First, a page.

Sadly it is usually the older persons who get innocently drawn in to scams. It is the age of technology and many older folk have jumped onboard with the changing times. This is a good thing however they tend to learn how to use a program and learn one way to use it using step by step instructions. They believe what they read online or in emails as they did by reading newspapers and printed books. Some are not early adopters of new ways and will hold on to the old way. They are called Digital Immigrants. Our digital natives, the children born after about 1995 grew up in a digital, media saturated environment. They use the internet, social media and mobile devices in every part of their lives. These folk are not lazy or useless it is the only way they know. They learn differently to us in that they think and process information differently. They don’t have a reference to any other way. Digital immigrants have a foot in the pre internet age and the new digital world. The digital natives are being taught by digital immigrants who speak in a different language. The young folk will not sit for hours in classrooms and absorb information and knowledge. They have grown up with info at their fingertips immediately. The world we live in is very different. The mobile phone started as a phone. Now it is a multipurpose device that we can’t do without. We simply do not need to remember a phone number and if you ask a young person to “dial a number” they will not understand you. Notice how the phone aspect is the last thing you look at when choosing a phone. We buy for the camera quality, size of screen, mobile internet browsing, Bluetooth, synching, touchscreen, health and wellness tracking blah. blah. I rarely use the phone these days unless I intend to have a very long conversation. Most people don’t have landlines anymore. I am a baby boomer but started my interest almost pre-digital. I have worked in Healthcare and digitising of healthcare facilities. I led teams that had to teach nurses how to navigate the clinical workflows on a computer. Some brilliant nurses wanted to resign and ended up championing systems. There are so many aspects in healthcare delivery that have truly been enhanced, improved and made safer using new technology. I can’t imagine how communication would have happened during COVID-19 if it was pre-internet. The best thing is we have forums like fishraider and we all engage with it frequently . I spend lots of time in pms with members showing them how to use the features that they want to use. Long live fishing and fishraider So back to the scammers. Take an older person or someone who is not computer literate and pull them along on the journey. Try to help them with the “new ways” and discuss the way scammers work. Enjoyed this thread 👏👏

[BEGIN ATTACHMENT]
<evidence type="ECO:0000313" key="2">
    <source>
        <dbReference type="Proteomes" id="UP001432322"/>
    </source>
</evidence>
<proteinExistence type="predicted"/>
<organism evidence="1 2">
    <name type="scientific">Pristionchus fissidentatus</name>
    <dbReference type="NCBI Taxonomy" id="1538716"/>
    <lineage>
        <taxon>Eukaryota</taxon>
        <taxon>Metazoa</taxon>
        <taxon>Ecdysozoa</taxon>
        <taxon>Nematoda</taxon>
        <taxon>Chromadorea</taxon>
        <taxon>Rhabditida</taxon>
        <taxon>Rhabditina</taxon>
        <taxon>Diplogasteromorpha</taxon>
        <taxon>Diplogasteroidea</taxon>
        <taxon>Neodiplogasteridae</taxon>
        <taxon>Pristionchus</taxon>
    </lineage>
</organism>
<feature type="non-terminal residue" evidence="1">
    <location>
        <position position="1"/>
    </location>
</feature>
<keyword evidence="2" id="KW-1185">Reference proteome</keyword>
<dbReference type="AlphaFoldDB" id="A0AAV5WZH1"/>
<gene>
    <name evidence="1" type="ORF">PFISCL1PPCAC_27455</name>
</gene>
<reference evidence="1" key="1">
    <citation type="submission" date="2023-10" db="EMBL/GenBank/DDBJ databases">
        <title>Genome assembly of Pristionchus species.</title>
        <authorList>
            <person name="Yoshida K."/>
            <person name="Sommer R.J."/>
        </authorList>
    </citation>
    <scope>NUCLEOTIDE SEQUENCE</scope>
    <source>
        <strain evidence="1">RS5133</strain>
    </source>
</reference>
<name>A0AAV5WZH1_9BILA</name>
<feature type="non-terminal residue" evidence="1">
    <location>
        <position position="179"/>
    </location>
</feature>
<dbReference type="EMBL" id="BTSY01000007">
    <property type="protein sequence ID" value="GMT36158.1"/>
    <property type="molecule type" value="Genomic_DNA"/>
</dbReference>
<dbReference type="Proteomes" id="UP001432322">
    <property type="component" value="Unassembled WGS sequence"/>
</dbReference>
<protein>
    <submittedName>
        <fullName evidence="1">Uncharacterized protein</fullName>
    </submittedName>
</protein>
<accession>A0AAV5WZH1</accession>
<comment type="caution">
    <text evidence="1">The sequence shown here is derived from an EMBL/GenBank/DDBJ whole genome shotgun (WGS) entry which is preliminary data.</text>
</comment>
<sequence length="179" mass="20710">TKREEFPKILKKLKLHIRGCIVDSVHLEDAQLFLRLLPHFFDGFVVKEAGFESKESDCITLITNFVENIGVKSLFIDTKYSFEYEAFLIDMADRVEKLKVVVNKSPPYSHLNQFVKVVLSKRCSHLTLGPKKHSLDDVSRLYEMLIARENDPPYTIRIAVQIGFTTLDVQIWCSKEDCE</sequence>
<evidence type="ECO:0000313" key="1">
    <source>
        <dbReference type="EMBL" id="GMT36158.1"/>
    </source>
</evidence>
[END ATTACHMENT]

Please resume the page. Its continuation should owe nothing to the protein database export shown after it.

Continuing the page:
7. 2 points
    Being an IT guy and somewhat "senior" I can see it from both sides, technology doesn't faze me one bit, but in a strange kind of way, it's "dumbing" society down, people can't live without their phone in their hand, not on the bench, or something, but, literally, in their hand, communication skills are dwindling, no one knows a telephone number now, most don't know the street around the corner because they use some navigation device to find directions, spelling and grammar are a thing of the past. Now there might be a slim argument about moving with the times, but, sometimes in life, actually doing something by skill, memory or instinct is necessary, I really don't know how we will be in even a few years time, but it doesn't look good in a lot of ways, I have an iPhone, it's sitting in a drawer, when I go somewhere that might require contacting someone, I take it with me, but most times, it just sits at home, I have survived all these years without the dire need to answer a mindless text immediately, or see a picture of someone's lunch, if someone really wants me, they can contact me, it's been done for decades without gizmos strapped to our bodies.
  8. 1 point